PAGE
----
He also attracts the attention of gun fighters wanting to make names for themselves by being the one to kill the famous gun fighter. While Books wants to live out his final days quietly romancing Mrs. Rogers and mentoring Gill, men begin showing up to guarantee his final days will not be as peaceful as he wants. Wayne and Bacall share some mildly romantic moments as Books slowly wins her over. As sentimental and representative of Wayne’s career as this movie is, I wonder why Maureen O’Hara was not cast as Bond or his former girlfriend, played here by Sheree North.
In real life John Wayne was diagnosed with cancer in the 1960s but declared cancer free in 1969. It was not until 1979, that he was again found to have cancer. It took his life on June 11, 1979. John Wayne had one of the greatest Hollywood careers of any actor before or since. Although The Shootist is a bit slow and Ron Howard over acts, the nostalgia factor is unquantifiable. This may not be John Wayne’s best film but I cannot imagine a better role for him to end his career on. His final scene is a shootout. How else should the Duke go out but in a blaze of gun fire.
John Wayne and James Stewart in The Shootist.
For a movie that is so tied to the end of its star's career, it's surprising to learn that at first Paramount wasn't interested in casting Wayne in the lead role. They wanted George C. Scott to play the character of the aging gunfighter. Wayne, who had tried unsuccessfully to buy the rights to the original novel, had to lobby for the part and, according to a few sources, even make an under the table deal with a doctor that allowed him to pass the insurance physical. Now of course it's impossible to imagine anyone else in the role of J.B. Books.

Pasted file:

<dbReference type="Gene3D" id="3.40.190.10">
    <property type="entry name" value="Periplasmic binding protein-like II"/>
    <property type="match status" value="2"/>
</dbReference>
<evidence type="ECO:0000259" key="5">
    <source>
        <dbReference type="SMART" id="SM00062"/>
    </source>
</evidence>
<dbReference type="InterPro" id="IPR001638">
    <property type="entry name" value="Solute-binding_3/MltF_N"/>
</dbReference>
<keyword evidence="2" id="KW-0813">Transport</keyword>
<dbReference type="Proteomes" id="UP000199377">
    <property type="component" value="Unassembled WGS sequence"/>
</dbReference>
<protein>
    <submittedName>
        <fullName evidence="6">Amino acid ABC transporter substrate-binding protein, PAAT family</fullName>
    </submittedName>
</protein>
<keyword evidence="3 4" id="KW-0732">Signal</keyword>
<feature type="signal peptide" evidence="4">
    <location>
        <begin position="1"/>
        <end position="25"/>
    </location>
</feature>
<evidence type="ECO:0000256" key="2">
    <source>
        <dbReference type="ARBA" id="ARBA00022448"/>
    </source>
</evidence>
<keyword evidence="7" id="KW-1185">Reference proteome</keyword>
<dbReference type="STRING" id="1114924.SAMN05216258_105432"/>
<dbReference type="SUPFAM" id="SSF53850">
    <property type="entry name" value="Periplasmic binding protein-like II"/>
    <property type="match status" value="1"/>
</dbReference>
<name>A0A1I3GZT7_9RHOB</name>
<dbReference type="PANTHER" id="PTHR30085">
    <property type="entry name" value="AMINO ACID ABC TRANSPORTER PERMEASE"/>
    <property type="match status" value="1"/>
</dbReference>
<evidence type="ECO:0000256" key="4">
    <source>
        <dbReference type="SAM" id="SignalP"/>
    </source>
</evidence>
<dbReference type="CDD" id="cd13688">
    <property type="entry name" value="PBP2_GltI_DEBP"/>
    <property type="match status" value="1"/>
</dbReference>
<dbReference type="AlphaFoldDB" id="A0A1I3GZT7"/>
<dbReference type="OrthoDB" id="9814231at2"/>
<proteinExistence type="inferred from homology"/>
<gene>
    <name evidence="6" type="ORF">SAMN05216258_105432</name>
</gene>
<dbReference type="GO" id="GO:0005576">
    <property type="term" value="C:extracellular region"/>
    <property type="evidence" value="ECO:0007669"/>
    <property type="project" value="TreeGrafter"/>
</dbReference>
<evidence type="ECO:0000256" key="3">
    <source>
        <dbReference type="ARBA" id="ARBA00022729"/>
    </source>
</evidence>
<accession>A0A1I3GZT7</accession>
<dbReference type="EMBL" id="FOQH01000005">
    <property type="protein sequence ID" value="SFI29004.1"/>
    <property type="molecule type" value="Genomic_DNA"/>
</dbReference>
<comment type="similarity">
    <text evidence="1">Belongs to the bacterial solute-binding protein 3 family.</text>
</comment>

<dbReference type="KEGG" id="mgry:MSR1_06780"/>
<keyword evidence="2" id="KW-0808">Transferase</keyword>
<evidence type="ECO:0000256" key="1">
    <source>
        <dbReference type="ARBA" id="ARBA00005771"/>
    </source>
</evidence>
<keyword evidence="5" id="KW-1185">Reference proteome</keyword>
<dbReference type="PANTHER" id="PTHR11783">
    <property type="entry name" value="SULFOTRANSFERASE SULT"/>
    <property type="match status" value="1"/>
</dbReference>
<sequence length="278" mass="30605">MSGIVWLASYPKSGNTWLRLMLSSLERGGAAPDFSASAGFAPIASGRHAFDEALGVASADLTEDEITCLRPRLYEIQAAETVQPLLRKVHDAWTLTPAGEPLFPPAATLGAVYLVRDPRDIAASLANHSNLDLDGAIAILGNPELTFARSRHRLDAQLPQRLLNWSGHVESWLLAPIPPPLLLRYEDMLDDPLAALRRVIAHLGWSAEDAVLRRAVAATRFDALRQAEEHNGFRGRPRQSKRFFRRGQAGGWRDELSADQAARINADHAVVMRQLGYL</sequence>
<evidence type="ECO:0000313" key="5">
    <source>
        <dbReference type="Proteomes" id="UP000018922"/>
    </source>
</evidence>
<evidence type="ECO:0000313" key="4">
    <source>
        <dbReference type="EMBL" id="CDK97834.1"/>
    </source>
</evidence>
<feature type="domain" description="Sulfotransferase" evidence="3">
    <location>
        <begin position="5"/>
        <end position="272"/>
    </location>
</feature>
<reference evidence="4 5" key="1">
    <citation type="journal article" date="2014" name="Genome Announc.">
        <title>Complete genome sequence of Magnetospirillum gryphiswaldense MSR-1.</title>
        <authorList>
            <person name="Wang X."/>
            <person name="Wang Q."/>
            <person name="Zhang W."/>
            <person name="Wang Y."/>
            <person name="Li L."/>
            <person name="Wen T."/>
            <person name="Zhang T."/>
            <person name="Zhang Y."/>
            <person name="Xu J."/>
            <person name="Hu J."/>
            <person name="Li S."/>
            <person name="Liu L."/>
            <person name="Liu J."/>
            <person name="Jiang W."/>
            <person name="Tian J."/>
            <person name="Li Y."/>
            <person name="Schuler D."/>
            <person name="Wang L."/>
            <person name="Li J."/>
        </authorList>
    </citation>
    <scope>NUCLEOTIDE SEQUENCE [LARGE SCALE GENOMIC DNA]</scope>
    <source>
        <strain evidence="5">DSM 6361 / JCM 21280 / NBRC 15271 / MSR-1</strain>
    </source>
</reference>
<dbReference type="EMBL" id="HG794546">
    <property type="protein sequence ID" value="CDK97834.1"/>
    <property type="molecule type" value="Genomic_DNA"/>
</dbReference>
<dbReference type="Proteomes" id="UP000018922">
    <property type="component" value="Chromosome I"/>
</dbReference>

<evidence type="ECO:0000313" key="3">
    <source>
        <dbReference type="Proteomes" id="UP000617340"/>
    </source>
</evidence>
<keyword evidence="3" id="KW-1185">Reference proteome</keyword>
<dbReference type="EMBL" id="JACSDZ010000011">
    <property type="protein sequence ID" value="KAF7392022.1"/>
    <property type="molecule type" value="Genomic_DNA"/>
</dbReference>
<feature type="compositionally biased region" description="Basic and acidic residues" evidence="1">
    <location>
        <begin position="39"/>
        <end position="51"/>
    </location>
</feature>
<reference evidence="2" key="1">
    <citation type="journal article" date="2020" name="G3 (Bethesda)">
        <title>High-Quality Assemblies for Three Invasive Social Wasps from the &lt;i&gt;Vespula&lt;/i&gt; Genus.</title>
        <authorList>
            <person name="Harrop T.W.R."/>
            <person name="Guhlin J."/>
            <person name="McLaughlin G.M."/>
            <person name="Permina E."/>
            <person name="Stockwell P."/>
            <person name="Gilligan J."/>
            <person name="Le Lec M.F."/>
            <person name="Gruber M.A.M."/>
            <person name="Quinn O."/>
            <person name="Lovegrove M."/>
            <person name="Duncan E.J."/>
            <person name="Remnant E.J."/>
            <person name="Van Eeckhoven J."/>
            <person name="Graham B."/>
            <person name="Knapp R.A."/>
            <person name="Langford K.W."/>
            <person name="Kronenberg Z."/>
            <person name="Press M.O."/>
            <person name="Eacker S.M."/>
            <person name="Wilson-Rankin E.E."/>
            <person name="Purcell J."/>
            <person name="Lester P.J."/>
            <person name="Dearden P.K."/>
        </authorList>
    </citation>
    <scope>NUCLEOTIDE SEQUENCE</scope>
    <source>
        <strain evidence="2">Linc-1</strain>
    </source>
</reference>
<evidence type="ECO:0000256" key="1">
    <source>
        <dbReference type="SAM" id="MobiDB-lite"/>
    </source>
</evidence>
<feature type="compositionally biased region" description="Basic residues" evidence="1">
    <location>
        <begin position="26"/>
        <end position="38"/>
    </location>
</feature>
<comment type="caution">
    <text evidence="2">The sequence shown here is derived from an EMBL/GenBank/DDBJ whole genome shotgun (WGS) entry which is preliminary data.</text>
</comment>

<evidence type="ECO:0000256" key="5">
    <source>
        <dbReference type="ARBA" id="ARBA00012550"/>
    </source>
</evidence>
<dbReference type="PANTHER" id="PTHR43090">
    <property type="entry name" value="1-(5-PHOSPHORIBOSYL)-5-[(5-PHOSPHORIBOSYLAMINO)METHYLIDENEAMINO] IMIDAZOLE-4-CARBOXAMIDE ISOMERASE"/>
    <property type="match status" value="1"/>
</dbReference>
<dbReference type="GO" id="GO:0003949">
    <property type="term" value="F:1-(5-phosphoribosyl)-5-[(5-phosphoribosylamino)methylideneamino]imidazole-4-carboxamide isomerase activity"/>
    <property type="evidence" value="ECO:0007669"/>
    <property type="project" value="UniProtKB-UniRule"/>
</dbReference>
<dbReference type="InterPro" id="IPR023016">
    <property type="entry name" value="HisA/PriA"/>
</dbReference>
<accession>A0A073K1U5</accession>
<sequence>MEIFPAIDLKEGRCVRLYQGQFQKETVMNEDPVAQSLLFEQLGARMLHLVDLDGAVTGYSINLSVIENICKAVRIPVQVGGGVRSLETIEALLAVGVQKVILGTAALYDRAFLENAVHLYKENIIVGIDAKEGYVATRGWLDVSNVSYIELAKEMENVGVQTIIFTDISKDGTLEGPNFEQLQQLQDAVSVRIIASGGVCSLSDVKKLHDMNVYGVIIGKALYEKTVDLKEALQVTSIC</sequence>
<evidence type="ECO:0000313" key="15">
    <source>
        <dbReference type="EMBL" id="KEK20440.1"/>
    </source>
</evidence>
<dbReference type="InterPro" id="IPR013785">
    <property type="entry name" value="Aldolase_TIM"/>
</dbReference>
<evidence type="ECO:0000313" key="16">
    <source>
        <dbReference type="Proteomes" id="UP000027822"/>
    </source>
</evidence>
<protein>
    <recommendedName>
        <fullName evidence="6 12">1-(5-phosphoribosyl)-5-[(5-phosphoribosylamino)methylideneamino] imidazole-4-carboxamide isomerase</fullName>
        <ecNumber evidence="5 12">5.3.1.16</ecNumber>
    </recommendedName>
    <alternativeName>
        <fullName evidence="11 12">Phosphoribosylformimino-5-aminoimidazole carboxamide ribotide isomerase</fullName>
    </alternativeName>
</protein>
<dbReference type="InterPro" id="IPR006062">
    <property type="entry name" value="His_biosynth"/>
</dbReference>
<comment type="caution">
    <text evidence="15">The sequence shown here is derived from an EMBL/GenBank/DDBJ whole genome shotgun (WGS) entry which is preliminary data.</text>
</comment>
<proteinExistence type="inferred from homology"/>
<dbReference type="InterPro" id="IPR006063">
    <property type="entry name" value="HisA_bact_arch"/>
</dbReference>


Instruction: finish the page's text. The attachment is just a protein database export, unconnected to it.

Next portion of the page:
Part of the problem Paramount reportedly had with casting Wayne is that they felt he was too old for the part. He was in his late sixties when he made the film and looks it, despite playing, according to the dates on his tombstone, a man 10 years younger. Even at his advanced age and even though he was a cancer survivor who'd had one of his lungs removed in the 1960s, Wayne is still able to effectively convey a man of action and danger. It helps that he's supposed to be old and he's supposed to be sick. Those facts and the use of stuntmen and camera cuts keep everything within the bounds of reality.